174 pages, 4 plates with colour photos; 23 b/w photos
There are more than 180 exotic species in the Great Lakes. Some, such as green algae, the Asian tapeworm, and the suckermouth minnow, have had little or no impact so far. But a handful of others – sea lamprey, alewife, round goby, quagga mussel, zebra mussel, Eurasian watermilfoil, spiny water flea, and rusty crayfish – have conducted an all-out assault on the Great Lakes and are winning the battle. In Lake Invaders: Invasive Species and the Battle for the Future of the Great Lakes, William Rapai focuses on the impact of these invasives. Chapters delve into the ecological and economic damage that has occurred and is still occurring and explore educational efforts and policies designed to prevent new introductions into the Great Lakes.
Rapai begins with a brief biological and geological history of the Great Lakes. He then examines the history of the Great Lakes from a human dimension, with the construction of the Erie Canal and Welland Canal, opening the doors to an ecosystem that had previously been isolated. The seven chapters that follow each feature a different invasive species, with information about its arrival and impact, including a larger story of ballast water, control efforts, and a forward–thinking shift to prevention. Rapai includes the perspectives of the many scientists, activists, politicians, commercial fishermen, educators, and boaters he interviewed in the course of his research. The final chapter focuses on the stories of the largely unnoticed and unrecognized advocates who have committed themselves to slowing, stopping, and reversing the invasion and keeping the lakes resilient enough to absorb the inevitable attacks to come.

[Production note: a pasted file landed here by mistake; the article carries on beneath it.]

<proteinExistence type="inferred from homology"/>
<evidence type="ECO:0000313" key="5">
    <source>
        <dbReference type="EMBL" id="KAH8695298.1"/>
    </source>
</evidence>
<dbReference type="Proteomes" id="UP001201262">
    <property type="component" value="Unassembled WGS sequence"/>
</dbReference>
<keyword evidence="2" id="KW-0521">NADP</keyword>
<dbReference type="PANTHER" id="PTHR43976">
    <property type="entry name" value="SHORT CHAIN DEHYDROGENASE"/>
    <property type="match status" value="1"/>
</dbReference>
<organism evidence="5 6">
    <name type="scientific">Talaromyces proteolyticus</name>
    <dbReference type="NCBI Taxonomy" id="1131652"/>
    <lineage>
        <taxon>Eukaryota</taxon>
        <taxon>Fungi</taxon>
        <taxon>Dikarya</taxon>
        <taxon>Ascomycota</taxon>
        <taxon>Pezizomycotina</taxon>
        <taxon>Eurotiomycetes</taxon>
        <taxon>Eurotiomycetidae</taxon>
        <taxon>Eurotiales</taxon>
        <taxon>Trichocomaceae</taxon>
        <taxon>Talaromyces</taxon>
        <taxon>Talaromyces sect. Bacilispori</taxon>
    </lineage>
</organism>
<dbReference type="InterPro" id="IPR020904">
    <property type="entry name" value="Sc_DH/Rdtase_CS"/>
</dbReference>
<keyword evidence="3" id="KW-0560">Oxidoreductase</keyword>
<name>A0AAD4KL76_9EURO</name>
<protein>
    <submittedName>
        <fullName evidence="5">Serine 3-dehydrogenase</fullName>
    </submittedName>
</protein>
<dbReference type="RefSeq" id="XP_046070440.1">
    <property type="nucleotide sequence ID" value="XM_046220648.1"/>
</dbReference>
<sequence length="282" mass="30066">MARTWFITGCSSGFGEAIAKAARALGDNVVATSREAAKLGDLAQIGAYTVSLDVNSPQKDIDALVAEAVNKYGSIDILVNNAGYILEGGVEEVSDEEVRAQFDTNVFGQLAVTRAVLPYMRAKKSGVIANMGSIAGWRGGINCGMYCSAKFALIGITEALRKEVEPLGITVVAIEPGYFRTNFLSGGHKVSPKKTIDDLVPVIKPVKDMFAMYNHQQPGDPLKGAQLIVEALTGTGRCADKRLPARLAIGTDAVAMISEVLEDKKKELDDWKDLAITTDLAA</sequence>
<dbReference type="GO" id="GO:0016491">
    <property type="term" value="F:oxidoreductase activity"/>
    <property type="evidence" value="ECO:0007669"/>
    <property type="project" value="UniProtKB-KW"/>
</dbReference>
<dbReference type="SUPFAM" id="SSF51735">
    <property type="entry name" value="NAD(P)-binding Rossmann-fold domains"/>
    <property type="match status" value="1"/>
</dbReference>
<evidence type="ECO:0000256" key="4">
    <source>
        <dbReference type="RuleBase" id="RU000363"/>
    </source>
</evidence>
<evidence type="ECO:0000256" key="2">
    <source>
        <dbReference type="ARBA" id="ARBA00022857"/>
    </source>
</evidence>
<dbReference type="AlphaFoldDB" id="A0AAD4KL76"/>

Rapai makes a strong case for what is at stake with the growing number of invasive species in the lakes. He examines new policies and the tradeoffs that must be weighed, and ends with an inspired call for action. Although Lake Invaders tackles complex ecological, economical, and political issues, it does so in a balanced, lively, and very accessible way. Those interested in the history and future of the Great Lakes region, invasive species, environmental policy making, and ecology will enjoy this informative and thought-provoking volume.
"An exceptionally well written, organized and presented study that is very strongly recommended for both community and academic library Environmental Studies reference collections in general, and Great Lakes Ecology supplemental studies lists in particular."
– Michael J. Carson, Midwest Book Review
"William Rapai has written an important book that I hope everyone who cares about the Great Lakes will read. It is the most meticulously researched and carefully considered study of invasive species that I've read, and it's written with vitality and imagination and with an eye toward solutions. I give it my highest recommendation."
– Jerry Dennis, author of The Living Great Lakes: Searching for the Heart of the Inland Seas
"Lake Invaders is deeply researched [...] An educational resource and fieldwork narrative, the book provides a window to what's happening beneath the water's surface. It uses a candid but dramatic tone to heighten the threat-appeal of each invader it profiles."
– Kevin Duffy, Great Lakes Echo
"Bill Rapai's Lake Invaders is a seminal book on a profound threat to the Great Lakes. He engages the reader in the history and status of invasive species in the world's largest freshwater system. His lively prose and field interviews distinguish this book from others. You will be entertained as well as educated."
– Dave Dempsey, author of On the Brink: The Great Lakes in the 21st Century and former member of the Great Lakes Fishery Commission
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William Rapai is a former newspaper journalist and amateur naturalist. He is the author of the 2013 Michigan Notable Book The Kirtland's Warbler: The Story of a Bird's Fight Against Extinction and the People Who Saved It.